It would have been sensible for us to have spent the previous evening carbo-loading and having an early night but without our wives around to say “Don’t you think you’ve had enough?” we had recklessly spent it wining and dining and offering each other toasts - a toast to our cycling success; a toast to our boundless courage; a toast to our good health; a toast to our wives back home (God bless them, I think somebody said) and to many other worthy things all now a little hazy.
The expedition had, more by accident than design, been labelled the “Tour de Farce” and the name has stuck to this day. But as we circled the cobbled square testing our bikes outside the bahnhof the whole enterprise had suddenly become very serious and I felt the first pang of anxiety. I had good reason to feel apprehensive, for being the Obergruppenführer I felt responsible for the welfare of these men and for ensuring that they were returned more or less intact to their loved ones. Harvey, Rex and Richard had been successive editors of a big daily newspaper and I had worked under their lash for most of my career. For the purpose of this expedition they had unanimously recognised my leadership abilities though I found it strange that they had never mentioned it over the preceding years. They were now happy to sit back and allow me the privilege - as they put it - of doing the planning for the expedition and the organising and negotiating with cycle hire companies and cycling outfitters, as well as organising the air tickets and connections.
In fact, among the toasts on the eve of our departure from Passau they had stood and toasted me as a “Terribly Good Leader.” I was a little embarrassed and might have shuffled the feet a little. I told them that I didn’t need praise because I was a terribly modest person. Rex growled something.
“What’s was that?” asked Harvey, cupping his ear again.
“I was quoting Churchill,” Rex said, this time a little louder, “I was saying that Jim has quite a lot to be modest about.”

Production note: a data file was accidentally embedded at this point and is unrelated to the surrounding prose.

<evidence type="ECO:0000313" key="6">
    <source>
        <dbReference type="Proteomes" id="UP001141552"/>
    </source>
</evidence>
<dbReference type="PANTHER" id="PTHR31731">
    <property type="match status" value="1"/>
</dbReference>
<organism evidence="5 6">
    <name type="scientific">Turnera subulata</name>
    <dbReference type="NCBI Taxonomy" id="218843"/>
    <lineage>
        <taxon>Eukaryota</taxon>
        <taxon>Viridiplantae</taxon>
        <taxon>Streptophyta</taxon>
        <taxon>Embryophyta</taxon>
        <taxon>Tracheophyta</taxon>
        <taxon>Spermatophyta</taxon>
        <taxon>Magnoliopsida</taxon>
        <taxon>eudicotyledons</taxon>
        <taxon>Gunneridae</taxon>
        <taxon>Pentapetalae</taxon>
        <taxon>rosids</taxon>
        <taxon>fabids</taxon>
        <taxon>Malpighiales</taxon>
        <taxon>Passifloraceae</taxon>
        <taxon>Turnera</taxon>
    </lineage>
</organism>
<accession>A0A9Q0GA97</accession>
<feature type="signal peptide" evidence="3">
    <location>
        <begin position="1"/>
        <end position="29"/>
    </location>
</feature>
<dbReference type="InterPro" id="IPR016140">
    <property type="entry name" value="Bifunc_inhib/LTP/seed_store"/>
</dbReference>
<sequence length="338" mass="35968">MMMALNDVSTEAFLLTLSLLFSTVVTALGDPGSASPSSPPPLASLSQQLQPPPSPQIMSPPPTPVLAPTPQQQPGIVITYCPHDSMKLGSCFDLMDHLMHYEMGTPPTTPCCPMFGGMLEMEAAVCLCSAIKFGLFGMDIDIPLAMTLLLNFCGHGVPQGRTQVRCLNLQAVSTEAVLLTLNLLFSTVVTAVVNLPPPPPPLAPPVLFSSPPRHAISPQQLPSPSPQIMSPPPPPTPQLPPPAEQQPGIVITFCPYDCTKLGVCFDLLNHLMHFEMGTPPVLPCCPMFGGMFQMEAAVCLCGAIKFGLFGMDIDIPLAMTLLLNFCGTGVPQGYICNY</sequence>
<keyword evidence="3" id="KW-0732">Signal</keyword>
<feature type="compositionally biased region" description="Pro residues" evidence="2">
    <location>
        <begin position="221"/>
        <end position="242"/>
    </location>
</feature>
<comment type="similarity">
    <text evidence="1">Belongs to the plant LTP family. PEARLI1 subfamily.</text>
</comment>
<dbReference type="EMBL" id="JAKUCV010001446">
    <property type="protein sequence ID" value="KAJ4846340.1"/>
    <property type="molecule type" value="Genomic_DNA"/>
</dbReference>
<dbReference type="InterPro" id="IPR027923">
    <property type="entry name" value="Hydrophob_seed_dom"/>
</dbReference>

I was quite touched by Rex’s little homily and felt myself colouring a little.
I had led everybody to believe that all we had to do at the next day’s start was to get on our bikes and persuade some friendly German to give each of us a little push and we’d then be able to freewheel all the way to Vienna.
“What if our brakes fail?” Harvey asked. “Then,” said Alan, who has a way of bringing complicated matters down to basics, “if Jim is right and it is downhill all the way we’ll go screaming through five countries and end up being pitched headlong into the Black Sea.”
I did a final check of my bike, ran a professional eye over my rear wheel panniers, clicked my gears one final time, retested the bell and announced with just a hint of drama that I felt the occasion demanded, “Right gentlemen, let’s go!”
They had in fact already gone.
I caught up with them as they were baulking at the formidable stream of traffic that was slowly crowding into the modern part of town. The city’s main thoroughfare was undergoing extensive repairs and there were many confusing deviations and many temporary signs in very poor English, such as Ausfahrt, Shritt fahren, Radweg kreuzt and Umgehungsstrasse. Frankly I find that everything in German sounds a little intimidating. To my ear even Ich liebe dich sounds like an order for a Panzer division to move forward.
I was ushered to the front to lead the peloton through the city. And so we merged with the jockeying traffic in much the same way that the Allies merged with the Germans in Normandy in 1944. The traffic immediately engulfed us and we became helplessly scattered - a yellow figure here and a yellow figure there. I had anticipated this and had suggested at the outset that we would probably have to make our individual ways through town and that the survivors should muster on the north bank of the Danube where the riverside cycle track began.
Obviously some of my colleagues must have been hopelessly disoriented because at one point I came across Harvey pedalling towards me and later, as I crossed a flyover, I spotted a yellow-shirted figure, head down, pedalling furiously at right angles beneath me. Yet, much later I came across all five of them lounging under a tree at the appointed spot. They said they had been waiting twenty minutes.
It was not to be the last time they were to wait for me and, not for the first time was I greatly touched by their reliance on my leadership and their nervousness about going on without me. After a great deal of handshaking we set off. Naturally they insisted I go in front.